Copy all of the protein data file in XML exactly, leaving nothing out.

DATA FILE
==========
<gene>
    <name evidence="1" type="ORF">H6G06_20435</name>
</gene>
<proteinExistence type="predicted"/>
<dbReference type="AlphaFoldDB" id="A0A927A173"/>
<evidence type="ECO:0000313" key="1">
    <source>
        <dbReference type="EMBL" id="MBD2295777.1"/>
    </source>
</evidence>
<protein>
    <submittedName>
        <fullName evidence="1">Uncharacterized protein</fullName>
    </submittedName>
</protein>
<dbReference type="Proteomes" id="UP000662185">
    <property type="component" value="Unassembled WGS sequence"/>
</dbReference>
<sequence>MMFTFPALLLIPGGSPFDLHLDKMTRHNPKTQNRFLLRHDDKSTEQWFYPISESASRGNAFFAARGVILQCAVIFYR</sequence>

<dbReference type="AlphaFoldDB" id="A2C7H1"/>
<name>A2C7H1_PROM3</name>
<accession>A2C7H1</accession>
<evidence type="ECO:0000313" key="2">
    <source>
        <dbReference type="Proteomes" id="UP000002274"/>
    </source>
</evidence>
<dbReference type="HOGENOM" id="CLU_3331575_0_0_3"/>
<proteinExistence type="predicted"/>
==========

<gene>
    <name evidence="1" type="ORF">H6G06_20435</name>
</gene>
<proteinExistence type="predicted"/>
<dbReference type="AlphaFoldDB" id="A0A927A173"/>
<evidence type="ECO:0000313" key="1">
    <source>
        <dbReference type="EMBL" id="MBD2295777.1"/>
    </source>
</evidence>
<protein>
    <submittedName>
        <fullName evidence="1">Uncharacterized protein</fullName>
    </submittedName>
</protein>
<dbReference type="Proteomes" id="UP000662185">
    <property type="component" value="Unassembled WGS sequence"/>
</dbReference>
<sequence>MMFTFPALLLIPGGSPFDLHLDKMTRHNPKTQNRFLLRHDDKSTEQWFYPISESASRGNAFFAARGVILQCAVIFYR</sequence>

<dbReference type="AlphaFoldDB" id="A2C7H1"/>
<name>A2C7H1_PROM3</name>
<accession>A2C7H1</accession>
<evidence type="ECO:0000313" key="2">
    <source>
        <dbReference type="Proteomes" id="UP000002274"/>
    </source>
</evidence>
<dbReference type="HOGENOM" id="CLU_3331575_0_0_3"/>
<proteinExistence type="predicted"/>